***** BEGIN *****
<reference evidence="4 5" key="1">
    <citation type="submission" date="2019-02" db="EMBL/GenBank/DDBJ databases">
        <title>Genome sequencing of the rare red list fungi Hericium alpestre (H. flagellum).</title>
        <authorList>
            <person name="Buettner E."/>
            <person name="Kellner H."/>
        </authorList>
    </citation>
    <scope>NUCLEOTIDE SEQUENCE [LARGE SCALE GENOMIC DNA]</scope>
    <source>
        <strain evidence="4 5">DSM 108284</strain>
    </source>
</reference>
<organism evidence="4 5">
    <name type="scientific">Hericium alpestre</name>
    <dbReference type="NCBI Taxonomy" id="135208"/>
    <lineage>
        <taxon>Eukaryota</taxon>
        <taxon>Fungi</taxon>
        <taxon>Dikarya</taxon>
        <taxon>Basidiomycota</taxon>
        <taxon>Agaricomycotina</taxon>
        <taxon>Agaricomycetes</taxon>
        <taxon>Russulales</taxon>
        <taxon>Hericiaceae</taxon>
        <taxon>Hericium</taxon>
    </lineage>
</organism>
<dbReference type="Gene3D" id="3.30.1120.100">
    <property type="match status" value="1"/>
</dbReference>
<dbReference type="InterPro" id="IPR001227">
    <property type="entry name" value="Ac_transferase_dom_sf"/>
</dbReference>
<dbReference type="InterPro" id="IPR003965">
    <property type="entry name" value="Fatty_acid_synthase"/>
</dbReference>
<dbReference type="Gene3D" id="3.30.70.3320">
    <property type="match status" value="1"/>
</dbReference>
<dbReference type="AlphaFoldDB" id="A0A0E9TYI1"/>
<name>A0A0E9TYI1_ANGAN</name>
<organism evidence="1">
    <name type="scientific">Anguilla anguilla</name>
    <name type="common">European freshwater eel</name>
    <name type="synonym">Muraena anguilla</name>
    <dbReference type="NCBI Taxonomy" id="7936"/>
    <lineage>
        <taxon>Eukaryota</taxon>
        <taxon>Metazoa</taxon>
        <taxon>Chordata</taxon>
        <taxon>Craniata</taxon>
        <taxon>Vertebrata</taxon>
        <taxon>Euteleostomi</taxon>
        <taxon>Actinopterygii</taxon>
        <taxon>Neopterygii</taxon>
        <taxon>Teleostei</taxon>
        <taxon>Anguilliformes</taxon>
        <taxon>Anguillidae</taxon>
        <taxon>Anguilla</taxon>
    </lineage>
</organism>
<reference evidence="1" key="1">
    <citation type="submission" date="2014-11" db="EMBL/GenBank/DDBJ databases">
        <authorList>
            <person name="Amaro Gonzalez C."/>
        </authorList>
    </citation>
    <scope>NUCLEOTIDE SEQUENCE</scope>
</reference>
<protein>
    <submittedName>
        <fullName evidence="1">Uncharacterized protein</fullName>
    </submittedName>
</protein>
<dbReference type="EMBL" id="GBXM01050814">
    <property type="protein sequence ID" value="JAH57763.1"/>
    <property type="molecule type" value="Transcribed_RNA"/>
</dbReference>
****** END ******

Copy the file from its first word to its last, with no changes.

<reference evidence="4 5" key="1">
    <citation type="submission" date="2019-02" db="EMBL/GenBank/DDBJ databases">
        <title>Genome sequencing of the rare red list fungi Hericium alpestre (H. flagellum).</title>
        <authorList>
            <person name="Buettner E."/>
            <person name="Kellner H."/>
        </authorList>
    </citation>
    <scope>NUCLEOTIDE SEQUENCE [LARGE SCALE GENOMIC DNA]</scope>
    <source>
        <strain evidence="4 5">DSM 108284</strain>
    </source>
</reference>
<organism evidence="4 5">
    <name type="scientific">Hericium alpestre</name>
    <dbReference type="NCBI Taxonomy" id="135208"/>
    <lineage>
        <taxon>Eukaryota</taxon>
        <taxon>Fungi</taxon>
        <taxon>Dikarya</taxon>
        <taxon>Basidiomycota</taxon>
        <taxon>Agaricomycotina</taxon>
        <taxon>Agaricomycetes</taxon>
        <taxon>Russulales</taxon>
        <taxon>Hericiaceae</taxon>
        <taxon>Hericium</taxon>
    </lineage>
</organism>
<dbReference type="Gene3D" id="3.30.1120.100">
    <property type="match status" value="1"/>
</dbReference>
<dbReference type="InterPro" id="IPR001227">
    <property type="entry name" value="Ac_transferase_dom_sf"/>
</dbReference>
<dbReference type="InterPro" id="IPR003965">
    <property type="entry name" value="Fatty_acid_synthase"/>
</dbReference>
<dbReference type="Gene3D" id="3.30.70.3320">
    <property type="match status" value="1"/>
</dbReference>
<dbReference type="AlphaFoldDB" id="A0A0E9TYI1"/>
<name>A0A0E9TYI1_ANGAN</name>
<organism evidence="1">
    <name type="scientific">Anguilla anguilla</name>
    <name type="common">European freshwater eel</name>
    <name type="synonym">Muraena anguilla</name>
    <dbReference type="NCBI Taxonomy" id="7936"/>
    <lineage>
        <taxon>Eukaryota</taxon>
        <taxon>Metazoa</taxon>
        <taxon>Chordata</taxon>
        <taxon>Craniata</taxon>
        <taxon>Vertebrata</taxon>
        <taxon>Euteleostomi</taxon>
        <taxon>Actinopterygii</taxon>
        <taxon>Neopterygii</taxon>
        <taxon>Teleostei</taxon>
        <taxon>Anguilliformes</taxon>
        <taxon>Anguillidae</taxon>
        <taxon>Anguilla</taxon>
    </lineage>
</organism>
<reference evidence="1" key="1">
    <citation type="submission" date="2014-11" db="EMBL/GenBank/DDBJ databases">
        <authorList>
            <person name="Amaro Gonzalez C."/>
        </authorList>
    </citation>
    <scope>NUCLEOTIDE SEQUENCE</scope>
</reference>
<protein>
    <submittedName>
        <fullName evidence="1">Uncharacterized protein</fullName>
    </submittedName>
</protein>
<dbReference type="EMBL" id="GBXM01050814">
    <property type="protein sequence ID" value="JAH57763.1"/>
    <property type="molecule type" value="Transcribed_RNA"/>
</dbReference>